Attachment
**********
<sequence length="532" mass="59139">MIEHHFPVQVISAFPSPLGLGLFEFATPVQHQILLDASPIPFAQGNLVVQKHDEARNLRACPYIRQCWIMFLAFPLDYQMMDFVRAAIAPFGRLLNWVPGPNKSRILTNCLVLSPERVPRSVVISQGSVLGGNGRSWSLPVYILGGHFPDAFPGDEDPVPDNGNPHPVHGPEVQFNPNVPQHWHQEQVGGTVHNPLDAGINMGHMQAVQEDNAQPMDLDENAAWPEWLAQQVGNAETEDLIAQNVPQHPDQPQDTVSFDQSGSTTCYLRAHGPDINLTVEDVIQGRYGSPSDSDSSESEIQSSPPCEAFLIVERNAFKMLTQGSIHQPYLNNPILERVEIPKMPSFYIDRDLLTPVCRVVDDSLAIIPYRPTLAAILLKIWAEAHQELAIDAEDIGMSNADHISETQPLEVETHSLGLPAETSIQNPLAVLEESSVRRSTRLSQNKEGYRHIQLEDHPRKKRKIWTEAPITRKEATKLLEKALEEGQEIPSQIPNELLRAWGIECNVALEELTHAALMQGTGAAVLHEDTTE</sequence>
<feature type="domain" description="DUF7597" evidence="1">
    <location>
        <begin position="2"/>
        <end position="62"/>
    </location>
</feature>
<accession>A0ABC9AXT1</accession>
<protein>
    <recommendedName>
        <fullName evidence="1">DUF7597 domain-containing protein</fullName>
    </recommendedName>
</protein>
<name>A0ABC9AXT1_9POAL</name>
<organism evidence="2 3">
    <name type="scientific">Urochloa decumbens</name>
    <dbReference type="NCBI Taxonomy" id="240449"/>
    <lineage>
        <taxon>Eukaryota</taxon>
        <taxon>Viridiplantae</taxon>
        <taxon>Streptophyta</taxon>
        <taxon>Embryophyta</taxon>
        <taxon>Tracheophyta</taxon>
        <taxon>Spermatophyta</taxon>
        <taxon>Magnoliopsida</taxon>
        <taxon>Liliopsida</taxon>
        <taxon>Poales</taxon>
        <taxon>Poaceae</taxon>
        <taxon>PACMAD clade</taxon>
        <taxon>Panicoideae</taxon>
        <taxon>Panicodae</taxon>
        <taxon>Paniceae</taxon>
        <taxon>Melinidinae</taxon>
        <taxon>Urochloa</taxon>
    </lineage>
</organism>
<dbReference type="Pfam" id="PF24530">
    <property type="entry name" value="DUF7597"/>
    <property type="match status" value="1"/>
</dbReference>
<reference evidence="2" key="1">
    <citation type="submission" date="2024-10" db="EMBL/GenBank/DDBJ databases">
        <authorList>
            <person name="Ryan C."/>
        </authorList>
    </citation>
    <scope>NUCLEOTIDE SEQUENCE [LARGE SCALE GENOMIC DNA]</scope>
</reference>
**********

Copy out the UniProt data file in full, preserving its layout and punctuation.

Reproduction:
<sequence length="532" mass="59139">MIEHHFPVQVISAFPSPLGLGLFEFATPVQHQILLDASPIPFAQGNLVVQKHDEARNLRACPYIRQCWIMFLAFPLDYQMMDFVRAAIAPFGRLLNWVPGPNKSRILTNCLVLSPERVPRSVVISQGSVLGGNGRSWSLPVYILGGHFPDAFPGDEDPVPDNGNPHPVHGPEVQFNPNVPQHWHQEQVGGTVHNPLDAGINMGHMQAVQEDNAQPMDLDENAAWPEWLAQQVGNAETEDLIAQNVPQHPDQPQDTVSFDQSGSTTCYLRAHGPDINLTVEDVIQGRYGSPSDSDSSESEIQSSPPCEAFLIVERNAFKMLTQGSIHQPYLNNPILERVEIPKMPSFYIDRDLLTPVCRVVDDSLAIIPYRPTLAAILLKIWAEAHQELAIDAEDIGMSNADHISETQPLEVETHSLGLPAETSIQNPLAVLEESSVRRSTRLSQNKEGYRHIQLEDHPRKKRKIWTEAPITRKEATKLLEKALEEGQEIPSQIPNELLRAWGIECNVALEELTHAALMQGTGAAVLHEDTTE</sequence>
<feature type="domain" description="DUF7597" evidence="1">
    <location>
        <begin position="2"/>
        <end position="62"/>
    </location>
</feature>
<accession>A0ABC9AXT1</accession>
<protein>
    <recommendedName>
        <fullName evidence="1">DUF7597 domain-containing protein</fullName>
    </recommendedName>
</protein>
<name>A0ABC9AXT1_9POAL</name>
<organism evidence="2 3">
    <name type="scientific">Urochloa decumbens</name>
    <dbReference type="NCBI Taxonomy" id="240449"/>
    <lineage>
        <taxon>Eukaryota</taxon>
        <taxon>Viridiplantae</taxon>
        <taxon>Streptophyta</taxon>
        <taxon>Embryophyta</taxon>
        <taxon>Tracheophyta</taxon>
        <taxon>Spermatophyta</taxon>
        <taxon>Magnoliopsida</taxon>
        <taxon>Liliopsida</taxon>
        <taxon>Poales</taxon>
        <taxon>Poaceae</taxon>
        <taxon>PACMAD clade</taxon>
        <taxon>Panicoideae</taxon>
        <taxon>Panicodae</taxon>
        <taxon>Paniceae</taxon>
        <taxon>Melinidinae</taxon>
        <taxon>Urochloa</taxon>
    </lineage>
</organism>
<dbReference type="Pfam" id="PF24530">
    <property type="entry name" value="DUF7597"/>
    <property type="match status" value="1"/>
</dbReference>
<reference evidence="2" key="1">
    <citation type="submission" date="2024-10" db="EMBL/GenBank/DDBJ databases">
        <authorList>
            <person name="Ryan C."/>
        </authorList>
    </citation>
    <scope>NUCLEOTIDE SEQUENCE [LARGE SCALE GENOMIC DNA]</scope>
</reference>